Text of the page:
"The Dutch blocking position was bypassed and, at around 1800 hours, Dutch UNPROFOR troops withdrew northwards to their compound at Potocari. They took with them some 2,500 displaced persons, and some 80 to 100 are wounded. Latest reports indicate that some 30,000 displaced persons are now in the Potocari area—several thousand of them in and around the Dutch compound—and that Bosnian Serb forces now effectively control the whole of the Srebrenica enclave.

    "I have spoken this morning to the Dutch Foreign Minister, Mr. Van Mierlo. He confirmed that the Dutch troops remain in their Potocari compound. He has no reports of casualties. The compound is not presently under attack. But food and water supplies are running low. Dutch commanders are in touch with General Mladic, who is now in Srebrenica, about getting relief to the displaced persons.

12 Jul 1995 : Column 1718

    "We are in close touch with our allies and friends about the next steps and I have instructed our chargé in Belgrade to speak today to President Milosevic. Our immediate priorities are to get food, water and medical help to the displaced persons in the Potocari area and to offer any help to the Dutch that they may need; secondly, to safeguard the other enclaves and in particular the British forces in Gorazde; and thirdly, to pursue action in the United Nations Security Council in response to this Bosnian Serb aggression. Our overall objective should remain, despite the difficulties, to restore Srebrenica as a safe area, but on the basis of a genuine implementation of the demilitarisation agreement of April 1993.

    "On the humanitarian situation, I spoke to the UN High Commissioner for Refugees last night. I understand that UNHCR are seeking to negotiate access to provide help to the displaced persons and assistance to those who expressly wish to leave. We have offered technical assistance to UNHCR from ODA experts in the area.

    "On the position in the other enclaves, there is continued sporadic shelling around Zepa, which is guarded by Ukrainian UNPROFOR forces. There are no reports of increased activity by Bosnian Serb forces around Gorazde. Members of this House will nevertheless share my concern about the safety of British troops there. I can assure the House that we are in constant touch with UNPROFOR commanders on the ground about developments; and we shall take appropriate measures to safeguard the security of our troops. Part of the Rapid Reaction Force is deployed in theatre, where it will be able to support UNPROFOR's political and humanitarian objectives.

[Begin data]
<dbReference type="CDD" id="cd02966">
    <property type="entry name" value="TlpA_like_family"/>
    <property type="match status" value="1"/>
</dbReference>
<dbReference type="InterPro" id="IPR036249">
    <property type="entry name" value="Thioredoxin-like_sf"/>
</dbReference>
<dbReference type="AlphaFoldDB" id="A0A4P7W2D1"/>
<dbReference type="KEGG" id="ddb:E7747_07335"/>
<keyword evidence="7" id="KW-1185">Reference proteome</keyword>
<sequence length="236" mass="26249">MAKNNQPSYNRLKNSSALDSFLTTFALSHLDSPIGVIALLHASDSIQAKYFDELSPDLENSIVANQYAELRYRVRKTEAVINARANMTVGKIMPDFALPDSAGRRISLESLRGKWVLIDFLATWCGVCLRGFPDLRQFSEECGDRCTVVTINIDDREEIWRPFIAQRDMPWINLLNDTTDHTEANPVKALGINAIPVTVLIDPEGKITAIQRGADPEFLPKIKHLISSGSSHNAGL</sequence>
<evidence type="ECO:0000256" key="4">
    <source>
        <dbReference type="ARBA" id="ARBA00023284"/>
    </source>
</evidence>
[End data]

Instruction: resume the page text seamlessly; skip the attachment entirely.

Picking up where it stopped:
"At the UN, we, the United States, France, Germany and Italy are co-sponsoring a draft resolution which was circulated yesterday evening. This condemns the Bosnian Serb offensive; demands that Bosnian Serb forces withdraw immediately from the Srebrenica safe area; that the Bosnian Serbs immediately release all detained UNPROFOR personnel; and that all parties allow unimpeded access for the UN High Commissioner for Refugees and other humanitarian agencies to the safe area to alleviate the plight of the civilian population; and requests the Secretary-General to use the resources available to him to restore the safe area status of Srebrenica. I look to see a resolution along these lines in New York today.

    "Beyond these immediate priorities, we have to consider the implications of these events for the political process and for the future of UNPROFOR. I am seeing Carl Bildt, the new EU negotiator, immediately after this Statement. He has already travelled extensively in the region and has had three lengthy negotiating sessions with President Milosevic. I will be discussing with him how he can use his channels to the parties to help stabilise the situation in Srebrenica, as well as his broader objective of a negotiated settlement to the Bosnian conflict and mutual recognition between the republics of former Yugoslavia. Later today, Mr. Bildt will

12 Jul 1995 : Column 1719

    meet the contact group of the UK, France, Germany, the United States and Russia to discuss these developments.

    "On the future of UNPROFOR, my right honourable friend the Prime Minister told the House yesterday that the continued fighting in Bosnia was putting the future presence of United Nations forces at risk and that the warring parties had to indicate soon that they were prepared to return to the negotiating table to reach a political solution. This remains the position. There is no question about the value of UNPROFOR's work. This is the largest peacekeeping operation in the history of the UN: 40,000 troops are involved, drawn from almost 40 countries. They have saved tens of thousands of lives: casualties in the Bosnian war have fallen from 130,000 dead in 1992 to 2,500 in 1994. They have contained the conflict, which threatened a wider Balkan war. They are providing support for more than 2.7 million people in Bosnia who have been affected by the war.